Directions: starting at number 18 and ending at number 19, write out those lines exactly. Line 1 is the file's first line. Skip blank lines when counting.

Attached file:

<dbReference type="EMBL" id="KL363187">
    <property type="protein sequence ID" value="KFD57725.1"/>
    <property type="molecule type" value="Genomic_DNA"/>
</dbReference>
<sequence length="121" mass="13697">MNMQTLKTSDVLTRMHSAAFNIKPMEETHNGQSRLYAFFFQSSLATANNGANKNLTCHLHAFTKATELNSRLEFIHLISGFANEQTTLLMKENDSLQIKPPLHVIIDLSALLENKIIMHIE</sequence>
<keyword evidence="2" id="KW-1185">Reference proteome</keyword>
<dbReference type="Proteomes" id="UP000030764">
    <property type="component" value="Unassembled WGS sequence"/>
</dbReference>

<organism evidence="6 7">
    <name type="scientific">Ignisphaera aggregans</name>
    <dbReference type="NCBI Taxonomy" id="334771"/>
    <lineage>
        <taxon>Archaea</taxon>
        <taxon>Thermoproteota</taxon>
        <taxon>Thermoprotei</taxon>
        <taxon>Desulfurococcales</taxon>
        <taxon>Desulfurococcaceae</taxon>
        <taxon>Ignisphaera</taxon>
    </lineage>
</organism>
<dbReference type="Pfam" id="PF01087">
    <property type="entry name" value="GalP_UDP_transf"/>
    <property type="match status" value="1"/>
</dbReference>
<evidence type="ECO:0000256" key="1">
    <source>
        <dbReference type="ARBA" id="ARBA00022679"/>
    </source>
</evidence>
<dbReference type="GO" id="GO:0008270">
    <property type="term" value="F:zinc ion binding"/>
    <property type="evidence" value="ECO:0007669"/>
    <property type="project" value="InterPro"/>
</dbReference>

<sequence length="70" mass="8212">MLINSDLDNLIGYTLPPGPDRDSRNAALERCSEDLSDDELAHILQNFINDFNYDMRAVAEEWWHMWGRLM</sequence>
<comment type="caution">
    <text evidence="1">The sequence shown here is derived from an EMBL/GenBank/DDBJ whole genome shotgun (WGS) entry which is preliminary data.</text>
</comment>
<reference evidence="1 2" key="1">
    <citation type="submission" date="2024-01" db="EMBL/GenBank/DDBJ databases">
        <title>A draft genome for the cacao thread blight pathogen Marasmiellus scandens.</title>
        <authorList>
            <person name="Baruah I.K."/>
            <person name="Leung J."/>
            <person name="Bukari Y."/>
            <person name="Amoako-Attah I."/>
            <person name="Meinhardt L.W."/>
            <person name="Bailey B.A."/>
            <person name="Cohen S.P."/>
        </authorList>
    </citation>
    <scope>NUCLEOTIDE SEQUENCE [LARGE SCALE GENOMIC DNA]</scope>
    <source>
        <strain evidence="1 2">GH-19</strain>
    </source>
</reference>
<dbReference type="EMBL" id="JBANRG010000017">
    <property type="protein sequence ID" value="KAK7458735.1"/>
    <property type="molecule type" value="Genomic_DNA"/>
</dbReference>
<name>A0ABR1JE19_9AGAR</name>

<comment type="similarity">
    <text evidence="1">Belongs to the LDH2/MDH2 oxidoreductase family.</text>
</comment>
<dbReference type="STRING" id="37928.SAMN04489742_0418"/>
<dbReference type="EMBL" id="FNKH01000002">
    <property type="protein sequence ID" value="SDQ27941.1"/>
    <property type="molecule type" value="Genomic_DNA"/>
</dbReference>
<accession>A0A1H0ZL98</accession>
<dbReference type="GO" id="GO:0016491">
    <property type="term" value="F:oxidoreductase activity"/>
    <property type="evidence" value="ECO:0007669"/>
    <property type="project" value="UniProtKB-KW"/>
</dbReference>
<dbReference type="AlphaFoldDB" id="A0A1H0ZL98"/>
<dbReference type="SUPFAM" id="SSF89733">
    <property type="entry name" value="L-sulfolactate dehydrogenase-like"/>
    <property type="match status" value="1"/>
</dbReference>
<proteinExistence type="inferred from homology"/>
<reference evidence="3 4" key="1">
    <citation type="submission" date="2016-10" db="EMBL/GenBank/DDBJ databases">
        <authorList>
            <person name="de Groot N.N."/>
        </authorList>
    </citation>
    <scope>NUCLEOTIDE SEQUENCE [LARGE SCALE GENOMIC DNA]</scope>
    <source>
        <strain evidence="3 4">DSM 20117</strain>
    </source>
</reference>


        <taxon>Desulfurococcaceae</taxon>
        <taxon>Ignisphaera</taxon>